My parental angst must have shown because she quickly said, “Would that be ok with you?”
“Umm, yea,” I agreed but inside a kernel of dread grew.
Despite my trepidation, Monday came and off to the new class we went. As I hung up her coat, Sophia assessed the room’s possibilities and asked, “Mommy, what do you want to play with?”
“I don’t know. What do you want to play with?” I responded. Sophia eagerly looked from the bin of Legos, to the girls amassed around a dollhouse, to racks of dress-up clothes. She swiped a pirate hat and plunked it on her head. “Mommy, you want to dress-up?”
“Ahh, Mommy has to go to work. Let’s see what’s going on over here,” I ushered her toward the table of kids slinging markers and contemplating the advantages of one block shape over another.
She slid right into the thick of activity, eyes bright with curiosity – probably wondering about the best way to steal the purple marker from a boy brandishing it as a sword.
My heart pounded with pride as I watched my firstborn weave into the rhythm of this new routine. I thought about what an amazing little person she’s become and patted myself on the back.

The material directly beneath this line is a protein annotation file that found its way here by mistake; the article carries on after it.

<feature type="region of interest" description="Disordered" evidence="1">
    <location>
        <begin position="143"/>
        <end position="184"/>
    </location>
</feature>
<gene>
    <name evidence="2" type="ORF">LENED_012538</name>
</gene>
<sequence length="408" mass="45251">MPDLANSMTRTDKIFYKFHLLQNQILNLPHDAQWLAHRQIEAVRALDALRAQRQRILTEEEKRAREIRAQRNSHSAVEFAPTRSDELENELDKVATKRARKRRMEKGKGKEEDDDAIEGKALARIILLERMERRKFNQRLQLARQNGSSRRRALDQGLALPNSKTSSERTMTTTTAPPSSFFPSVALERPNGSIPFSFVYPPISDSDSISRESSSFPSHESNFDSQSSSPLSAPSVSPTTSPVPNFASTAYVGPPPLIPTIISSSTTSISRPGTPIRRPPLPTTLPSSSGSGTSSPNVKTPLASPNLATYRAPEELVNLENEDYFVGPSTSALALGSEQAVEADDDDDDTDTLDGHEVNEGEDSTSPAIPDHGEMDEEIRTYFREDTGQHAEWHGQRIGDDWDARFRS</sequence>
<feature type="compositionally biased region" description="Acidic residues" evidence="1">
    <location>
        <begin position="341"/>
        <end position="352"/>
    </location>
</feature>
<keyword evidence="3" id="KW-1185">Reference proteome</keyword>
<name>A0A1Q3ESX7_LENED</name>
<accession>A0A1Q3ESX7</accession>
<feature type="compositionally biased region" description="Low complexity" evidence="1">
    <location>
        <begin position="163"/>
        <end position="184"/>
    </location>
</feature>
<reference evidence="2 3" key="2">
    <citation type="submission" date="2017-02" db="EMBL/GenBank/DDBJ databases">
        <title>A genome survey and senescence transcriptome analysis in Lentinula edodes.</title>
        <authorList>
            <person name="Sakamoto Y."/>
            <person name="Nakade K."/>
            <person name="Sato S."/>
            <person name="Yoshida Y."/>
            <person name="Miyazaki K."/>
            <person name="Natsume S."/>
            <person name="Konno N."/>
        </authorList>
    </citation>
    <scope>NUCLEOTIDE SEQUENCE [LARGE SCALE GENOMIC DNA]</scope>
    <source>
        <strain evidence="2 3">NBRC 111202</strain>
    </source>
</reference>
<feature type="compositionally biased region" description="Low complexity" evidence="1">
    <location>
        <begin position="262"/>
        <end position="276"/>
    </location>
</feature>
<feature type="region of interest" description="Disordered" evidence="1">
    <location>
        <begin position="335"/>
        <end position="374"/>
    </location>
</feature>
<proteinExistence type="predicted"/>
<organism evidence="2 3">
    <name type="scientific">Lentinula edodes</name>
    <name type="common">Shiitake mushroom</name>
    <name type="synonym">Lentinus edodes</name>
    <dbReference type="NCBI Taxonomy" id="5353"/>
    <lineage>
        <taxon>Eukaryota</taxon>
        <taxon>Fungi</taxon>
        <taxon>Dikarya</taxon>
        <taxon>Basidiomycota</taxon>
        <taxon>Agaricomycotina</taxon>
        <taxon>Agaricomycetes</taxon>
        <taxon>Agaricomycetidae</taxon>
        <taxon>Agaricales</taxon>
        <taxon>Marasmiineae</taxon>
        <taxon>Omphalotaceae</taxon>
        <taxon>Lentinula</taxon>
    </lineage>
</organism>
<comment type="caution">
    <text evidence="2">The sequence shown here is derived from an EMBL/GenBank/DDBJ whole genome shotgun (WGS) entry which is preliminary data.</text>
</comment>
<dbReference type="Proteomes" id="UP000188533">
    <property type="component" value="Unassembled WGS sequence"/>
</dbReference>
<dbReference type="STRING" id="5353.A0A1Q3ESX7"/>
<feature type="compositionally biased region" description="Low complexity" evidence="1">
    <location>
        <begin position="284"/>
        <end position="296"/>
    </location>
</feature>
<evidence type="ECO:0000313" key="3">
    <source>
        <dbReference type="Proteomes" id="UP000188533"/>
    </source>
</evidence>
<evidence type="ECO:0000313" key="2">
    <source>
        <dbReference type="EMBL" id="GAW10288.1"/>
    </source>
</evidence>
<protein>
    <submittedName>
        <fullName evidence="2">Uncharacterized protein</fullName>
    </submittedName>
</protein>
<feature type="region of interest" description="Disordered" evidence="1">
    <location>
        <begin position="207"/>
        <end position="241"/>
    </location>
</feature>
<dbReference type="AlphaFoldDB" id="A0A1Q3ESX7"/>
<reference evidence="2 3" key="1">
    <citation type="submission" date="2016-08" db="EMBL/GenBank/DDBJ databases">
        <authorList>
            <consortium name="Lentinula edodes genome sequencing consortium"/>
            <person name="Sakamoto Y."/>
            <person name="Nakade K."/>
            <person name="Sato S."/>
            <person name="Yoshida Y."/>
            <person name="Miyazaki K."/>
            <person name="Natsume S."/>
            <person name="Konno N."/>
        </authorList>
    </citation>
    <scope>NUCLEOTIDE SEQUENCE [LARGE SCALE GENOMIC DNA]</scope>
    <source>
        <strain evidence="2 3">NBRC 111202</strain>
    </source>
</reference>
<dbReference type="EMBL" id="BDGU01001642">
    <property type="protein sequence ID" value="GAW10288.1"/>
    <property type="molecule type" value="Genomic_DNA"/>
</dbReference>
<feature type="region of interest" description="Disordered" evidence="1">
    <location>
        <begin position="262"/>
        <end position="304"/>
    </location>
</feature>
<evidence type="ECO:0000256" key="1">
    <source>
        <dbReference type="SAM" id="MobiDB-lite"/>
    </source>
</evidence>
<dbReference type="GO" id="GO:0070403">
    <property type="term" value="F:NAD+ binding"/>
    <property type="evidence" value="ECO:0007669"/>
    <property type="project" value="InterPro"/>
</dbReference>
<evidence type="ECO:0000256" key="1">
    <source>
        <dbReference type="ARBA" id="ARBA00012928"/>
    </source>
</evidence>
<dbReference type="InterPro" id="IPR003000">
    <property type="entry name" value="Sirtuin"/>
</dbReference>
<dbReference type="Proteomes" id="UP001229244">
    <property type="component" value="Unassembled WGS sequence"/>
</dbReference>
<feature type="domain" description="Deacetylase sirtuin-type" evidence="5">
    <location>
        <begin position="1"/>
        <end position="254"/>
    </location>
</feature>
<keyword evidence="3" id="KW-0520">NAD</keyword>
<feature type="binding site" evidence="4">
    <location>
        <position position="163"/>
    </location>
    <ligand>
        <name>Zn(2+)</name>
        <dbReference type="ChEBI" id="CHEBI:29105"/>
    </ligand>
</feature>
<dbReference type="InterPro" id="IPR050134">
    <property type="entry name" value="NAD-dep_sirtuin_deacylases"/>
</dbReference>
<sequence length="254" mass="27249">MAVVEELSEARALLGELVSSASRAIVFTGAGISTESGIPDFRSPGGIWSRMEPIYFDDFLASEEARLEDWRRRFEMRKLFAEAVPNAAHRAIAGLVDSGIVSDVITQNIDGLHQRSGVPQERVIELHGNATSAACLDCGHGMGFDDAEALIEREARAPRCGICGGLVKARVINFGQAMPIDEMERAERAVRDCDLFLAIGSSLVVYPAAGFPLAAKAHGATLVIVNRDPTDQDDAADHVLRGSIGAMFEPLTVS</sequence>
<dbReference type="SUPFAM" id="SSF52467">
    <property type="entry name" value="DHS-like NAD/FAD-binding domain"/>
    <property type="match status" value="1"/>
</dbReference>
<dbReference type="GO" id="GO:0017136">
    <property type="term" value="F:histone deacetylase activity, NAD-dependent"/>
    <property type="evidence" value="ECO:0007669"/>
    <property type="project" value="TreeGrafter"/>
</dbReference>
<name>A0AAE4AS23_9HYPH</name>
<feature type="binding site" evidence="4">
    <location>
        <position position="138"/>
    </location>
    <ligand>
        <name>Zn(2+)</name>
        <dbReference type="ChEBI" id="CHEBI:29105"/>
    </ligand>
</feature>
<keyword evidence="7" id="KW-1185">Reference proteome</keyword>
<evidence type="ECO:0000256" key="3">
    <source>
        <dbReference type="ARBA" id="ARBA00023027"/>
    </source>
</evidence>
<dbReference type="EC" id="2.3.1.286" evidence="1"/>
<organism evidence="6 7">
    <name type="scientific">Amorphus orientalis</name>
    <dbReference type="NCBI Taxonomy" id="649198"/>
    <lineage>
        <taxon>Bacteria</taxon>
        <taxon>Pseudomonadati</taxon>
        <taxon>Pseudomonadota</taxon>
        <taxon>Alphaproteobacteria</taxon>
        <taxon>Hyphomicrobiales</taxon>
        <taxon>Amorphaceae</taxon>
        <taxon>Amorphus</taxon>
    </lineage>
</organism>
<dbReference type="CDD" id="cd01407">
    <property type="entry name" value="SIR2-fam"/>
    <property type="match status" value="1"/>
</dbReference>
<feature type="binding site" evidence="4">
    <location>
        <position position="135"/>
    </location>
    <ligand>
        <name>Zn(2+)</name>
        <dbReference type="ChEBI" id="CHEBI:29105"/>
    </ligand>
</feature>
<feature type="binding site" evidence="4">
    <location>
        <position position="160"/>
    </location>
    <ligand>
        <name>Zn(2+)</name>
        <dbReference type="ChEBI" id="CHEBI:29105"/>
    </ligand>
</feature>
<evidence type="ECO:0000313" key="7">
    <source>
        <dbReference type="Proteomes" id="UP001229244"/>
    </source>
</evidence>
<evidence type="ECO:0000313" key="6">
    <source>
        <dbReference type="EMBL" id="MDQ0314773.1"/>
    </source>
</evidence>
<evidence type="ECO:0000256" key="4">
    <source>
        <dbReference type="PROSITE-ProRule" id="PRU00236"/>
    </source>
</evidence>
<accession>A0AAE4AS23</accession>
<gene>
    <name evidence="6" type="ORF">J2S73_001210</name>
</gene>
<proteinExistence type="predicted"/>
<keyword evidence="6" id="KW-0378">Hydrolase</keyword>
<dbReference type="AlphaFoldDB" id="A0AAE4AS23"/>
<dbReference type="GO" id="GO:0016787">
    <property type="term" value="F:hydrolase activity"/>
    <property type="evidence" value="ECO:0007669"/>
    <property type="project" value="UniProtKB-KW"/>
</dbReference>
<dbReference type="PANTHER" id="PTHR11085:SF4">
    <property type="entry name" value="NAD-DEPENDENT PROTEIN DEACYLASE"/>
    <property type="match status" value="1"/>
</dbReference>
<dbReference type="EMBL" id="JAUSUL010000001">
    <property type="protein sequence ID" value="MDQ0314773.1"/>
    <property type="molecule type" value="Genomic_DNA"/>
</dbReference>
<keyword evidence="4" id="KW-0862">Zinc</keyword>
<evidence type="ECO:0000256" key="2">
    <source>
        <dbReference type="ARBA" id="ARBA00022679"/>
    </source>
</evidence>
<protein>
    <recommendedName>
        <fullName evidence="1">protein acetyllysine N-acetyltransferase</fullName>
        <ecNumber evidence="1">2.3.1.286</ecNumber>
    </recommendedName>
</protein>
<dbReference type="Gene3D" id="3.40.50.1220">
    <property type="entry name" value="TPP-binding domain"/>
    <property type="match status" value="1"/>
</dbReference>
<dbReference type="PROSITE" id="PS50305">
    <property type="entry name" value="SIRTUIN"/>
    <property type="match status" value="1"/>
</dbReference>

I ducked out of the room and into the parking lot. As I thought about my baby growing up, the kernel of dread that had flowered into pride was replaced by a withering sense of loss.
When I was pregnant with my first, every mom said, “It goes so fast. You have to enjoy it while you can.” Logically, I understood. But, like labor, there’s really no way to relate until you’ve been through it.
Now I can see that what those moms meant was, “You may feel relief to be past midnight wailing, cracked nipples, and diapers but saying bye-bye to babyhood is bittersweet.”